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Don’t Go To Church, Be The Church 6

Date: 19/06/2016/Speaker: Rev Miak Siew

*Psalm 42 and 43*
42:1 As a deer longs for flowing streams, so my soul longs for you, O God.

42:2 My soul thirsts for God, for the living God. When shall I come and behold the face of God?

42:3 My tears have been my food day and night, while people say to me continually, “Where is your God?”

42:4 These things I remember, as I pour out my soul: how I went with the throng, and led them in procession to the house of God, with glad shouts and songs of thanksgiving, a multitude keeping festival.

42:5 Why are you cast down, O my soul, and why are you disquieted within me? Hope in God; for I shall again praise him, my help

42:6 and my God. My soul is cast down within me; therefore I remember you from the land of Jordan and of Hermon, from Mount Mizar.

42:7 Deep calls to deep at the thunder of your waterfalls; all your waves and your billows have gone over me.

42:8 By day the LORD commands his steadfast love, and at night his song is with me, a prayer to the God of my life.

42:9 I say to God, my rock, “Why have you forgotten me? Why must I walk about mournfully because the enemy oppresses me?”

42:10 As with a deadly wound in my body, my adversaries taunt me, while they say to me continually, “Where is your God?”

42:11 Why are you cast down, O my soul, and why are you disquieted within me? Hope in God; for I shall again praise him, my help and my God.

43:1 Vindicate me, O God, and defend my cause against an ungodly people; from those who are deceitful and unjust deliver me!

43:2 For you are the God in whom I take refuge; why have you cast me off? Why must I walk about mournfully because of the oppression of the enemy?

43:3 O send out your light and your truth; let them lead me; let them bring me to your holy hill and to your dwelling.

43:4 Then I will go to the altar of God, to God my exceeding joy; and I will praise you with the harp, O God, my God.

43:5 Why are you cast down, O my soul, and why are you disquieted within me? Hope in God; for I shall again praise him, my help and my God.

We grieve today – Christina Grimme, the 49 victims in Pulse in Orlando, Jo Cox. We grief at lives cut short. We weep. We mourn. We stand in solidarity. And we must stand in their place – to sing, to dance, to laugh, to change the world in their memory, and say that violence and hate will not have the last word. We, the followers of the resurrected Christ, will not yield to despair.

I wonder why it is only women are disproportionately targeted. 29% of MPs in UK are women.

I wonder why minorities are disproportionately targeted. In 2015, 9 people were murdered in Mother Emanuel AME Church in Charleston, SC. Just last week, 49 people were killed in Pulse in Orlando. Majority of those killed in pulse were LGBT, and Latino.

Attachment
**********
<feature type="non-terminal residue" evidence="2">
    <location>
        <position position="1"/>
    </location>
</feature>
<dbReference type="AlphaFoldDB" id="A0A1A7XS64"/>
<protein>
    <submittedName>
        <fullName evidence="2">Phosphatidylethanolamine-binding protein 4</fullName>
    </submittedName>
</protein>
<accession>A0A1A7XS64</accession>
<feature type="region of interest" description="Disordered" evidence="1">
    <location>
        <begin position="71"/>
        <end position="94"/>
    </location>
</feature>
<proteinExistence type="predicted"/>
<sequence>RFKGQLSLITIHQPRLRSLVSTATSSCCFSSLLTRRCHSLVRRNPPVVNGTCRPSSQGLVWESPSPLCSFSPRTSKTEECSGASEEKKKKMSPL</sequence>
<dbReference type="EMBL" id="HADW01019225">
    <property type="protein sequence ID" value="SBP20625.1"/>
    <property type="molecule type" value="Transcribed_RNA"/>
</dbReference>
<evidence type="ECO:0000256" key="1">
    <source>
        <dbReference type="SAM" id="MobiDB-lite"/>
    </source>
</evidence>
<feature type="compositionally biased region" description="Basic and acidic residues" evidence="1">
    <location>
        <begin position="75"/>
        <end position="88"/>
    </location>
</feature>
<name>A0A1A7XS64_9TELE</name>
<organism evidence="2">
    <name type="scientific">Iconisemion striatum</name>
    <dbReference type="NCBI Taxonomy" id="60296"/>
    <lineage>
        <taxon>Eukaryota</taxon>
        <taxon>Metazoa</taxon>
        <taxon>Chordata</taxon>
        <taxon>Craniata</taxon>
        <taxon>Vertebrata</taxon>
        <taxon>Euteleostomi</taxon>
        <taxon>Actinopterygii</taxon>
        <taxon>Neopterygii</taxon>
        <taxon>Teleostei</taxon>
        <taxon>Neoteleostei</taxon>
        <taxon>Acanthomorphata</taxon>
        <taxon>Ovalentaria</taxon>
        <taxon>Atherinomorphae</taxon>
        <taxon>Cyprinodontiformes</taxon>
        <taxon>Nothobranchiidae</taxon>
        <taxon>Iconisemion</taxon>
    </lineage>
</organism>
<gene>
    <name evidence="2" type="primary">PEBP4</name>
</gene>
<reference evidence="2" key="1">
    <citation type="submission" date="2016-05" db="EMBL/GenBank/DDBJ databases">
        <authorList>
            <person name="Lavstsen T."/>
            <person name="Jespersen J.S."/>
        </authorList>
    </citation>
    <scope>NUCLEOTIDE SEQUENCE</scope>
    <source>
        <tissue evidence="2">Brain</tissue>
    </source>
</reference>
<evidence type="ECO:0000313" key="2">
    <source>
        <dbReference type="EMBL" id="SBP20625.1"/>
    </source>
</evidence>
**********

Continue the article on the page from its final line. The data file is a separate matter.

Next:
That is why I find it hard to think about Father’s day today. On top of the grieving and loss, there is an anger inside against patriarchy. And still, I want to wish all the fathers – fathers in the biological sense and the spiritual sense – a happy father’s day. I invite all of you to find ways to express your love to your fathers.

Racism, homophobia, violence against women, xenophobia are all interconnected. It happens when we dehumanise another group of human beings and think that they are lesser beings and that they deserve to die.

Today, we join the Psalmist asking “Why must we walk about mournfully because of the oppression of the enemy?” We join the Psalmist in our weeping – “My tears have been my food day and night, while people say to me continually, “Where is your God?”

Why are you still Christian I have been asked? Might as well join the secular humanists and continue the social justice work that I do. Why do I continue to be part of the religion that is one of the sources of conflict and hate? Why do I stubbornly continue? Why not just walk away? Why not be post-Christian?

I remain committed because I don’t go to church. Church isn’t a place. Church is where people come together to discern and do God’s will. To live out Jesus’ teachings of love and peace. To humbly and boldly love and courageously do justice to transform the world.

“As a deer longs for flowing streams, so my soul longs for you, O God. My soul thirsts for God, for the living God. When shall I come and behold the face of God?”

God is the source of love and life. The inspiration of my words I speak.

When I stood there in Hong Lim Park, joining hands with people during the candlelight vigil, that was church. When some of us gathered on Thursday to bid farewell to Daniel who is heading to Seattle, that was church.

“Hope in God; for I shall again praise her, my help and my God.”

Our work is even more urgent today.

We identify ourselves as an inclusive progressive Church. Some of you may be unconvinced – is being progressive really Christian?

How many of you flinched when I used her instead of him for God?

I don’t do that because it is fashionable. Or it’s cool. It is something that I thought through, studied a lot about. And I think it is very, very Christian. God is genderless and all-gendered. God is father, and mother. God transcends all our thinking about God. The idea of God as father came from a time women were less than men. Women were chattel. Property. Of course they won’t see God as female. Of course they would see as male then.

We must first remember Jesus was constantly challenging the religious and cultural traditions of his time. He constantly challenged the rules in those time – he purposely violated the Sabbath law. In John 9, He could have healed the blind man by just commanding, he healed him by spitting into the ground and mixing and making mud. He purposely violated the law.

Some of the Pharisees said, ‘This man is not from God, for he does not observe the sabbath.’ But others said, ‘How can a man who is a sinner perform such signs?’ And they were divided.

Church isn’t perfect. Church and traditions also have to change and evolve to stay relevant. The reformation came about in the 16th century after the invention of the printing press in the 15th century. Books became more accessible and more people started to learn to read. They started to read the Bible for themselves – and started challenging the Church.

In 1517, Martin Luther nailed his 95 theses to the Wittenberg Castle church door. He attacked the Catholic Church’s corrupt practice of selling “indulgences” to absolve sin. These “95 Theses,” put forward two central beliefs we are familiar to — Sola Scriptura – that the Bible is the central religious authority and Sola Fide – that humans may reach salvation only by their faith and not by their deeds and started the Protestant Reformation.

The problem today is when both are taken to extremes – Sola Scriptura leads to fundamentalism and the literal reading of the bible and folks even reading the Bible as a science text book and insist the world was created in seven days.